Eight bombs exploded in rapid succession today around Baghdad, throwing the entire city into chaos after one of the most sophisticated attacks in months.
Iraqi officials say at least 49 people have died so far and American sources say the death toll could rise to 60 with more than 100 injured.
The bombs mainly targeted four- and five-story apartment buildings in Shiite Muslim neighborhoods of Western Baghdad, causing several of them to collapse. Pictures on local television showed residents frantically digging through large chunks of concrete and twisted metal to reach survivors. As one elderly woman was removed from the rubble on a stretcher, a small cheer went up from the crowd.
Col. Sattar Jabbar of Iraq's Ministry of Interior said on television said that this was a technique used in previous bombings dating back to 2007. He said the culprits likely rented the apartments "for a few days, brought in the explosives then detonated them."
U.S. military officials confirmed the bombs were a mix of car bombs and explosives planted in buildings. Iraqi security forces were able to defuse bombs in two additional buildings.
A source with Iraqi security forces who did not want to be identified said it was likely the bombs were made of old military ammunition mixed with the military plastic explosive C4. The official was at a loss as to how the attackers were able to move the explosives through a city that has seen a massive security increase since national elections occurred last month.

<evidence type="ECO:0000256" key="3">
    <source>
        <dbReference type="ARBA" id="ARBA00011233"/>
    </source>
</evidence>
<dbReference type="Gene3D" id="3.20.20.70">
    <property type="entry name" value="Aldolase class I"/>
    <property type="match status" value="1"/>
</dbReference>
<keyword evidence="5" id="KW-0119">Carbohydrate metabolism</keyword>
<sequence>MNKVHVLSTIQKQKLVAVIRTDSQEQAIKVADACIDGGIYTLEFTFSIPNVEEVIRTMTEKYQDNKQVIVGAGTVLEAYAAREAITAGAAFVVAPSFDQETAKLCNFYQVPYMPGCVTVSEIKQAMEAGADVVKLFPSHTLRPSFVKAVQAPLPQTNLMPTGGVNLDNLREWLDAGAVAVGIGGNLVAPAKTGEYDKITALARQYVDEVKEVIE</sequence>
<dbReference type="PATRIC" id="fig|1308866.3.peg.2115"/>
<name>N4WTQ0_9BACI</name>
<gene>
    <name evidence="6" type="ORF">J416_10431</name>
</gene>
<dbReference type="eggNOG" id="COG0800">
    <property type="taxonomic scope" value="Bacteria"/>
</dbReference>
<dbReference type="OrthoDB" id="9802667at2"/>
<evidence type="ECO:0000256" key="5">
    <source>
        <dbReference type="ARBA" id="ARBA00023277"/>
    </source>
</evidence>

Iraqi security forces have beefed up their roadblocks, checkpoints and searching techniques throughout the city. Today's attacks are a reminder that insurgents can still pull off large-scale coordinated attacks.
Today's bombings follow coordinated attacks on Sunday targeting foreign embassies. More than 40 Iraqis were killed with none of the bombs reaching their intended targets. Last Friday 25 people in a Sunni village were shot and killed execution-style.
The violence comes at a sensitive time for Iraq, with the country still wrestling with an inclusive result from national elections last month. One of the candidates, Ayad Allawi, blamed the rise in violence on a power vacuum. In an interview with the Associated Press he said "extreme forces" want to take advantage of the wrangling over who will lead the country.
Lt. Col. Eric Bloom, a U.S. Army spokesman, said there appeared to be no common thread between today's attacks but they do fit a pattern that would suggest Al Qaeda in Iraq carried out the assault. So far there have been no claims of responsibility for today's bombings.
Despite today's bombings, U.S. military officials are quick to point out that violent attacks are still way down from where they were last year and the overall trend in violence is continuing to decrease.
"Every time there is one like this we worry are the U.S. forces leaving too soon are we disengaging too fast," said Michael O'Hanlon, a senior fellow at the Brookings Institution in Washington, "but then, when you actually put it in some perspective and wait a few more weeks, you see the overall violence trends, while still higher than anyone would like, are going down."
David Bender, a Middle East Analyst with the Eurasia Group, said it was unlikely that Iraq would return to its most violent days.
"Militant groups do not have the resources or organization to engage in a sustained campaign that threatens the viability of the state," he said.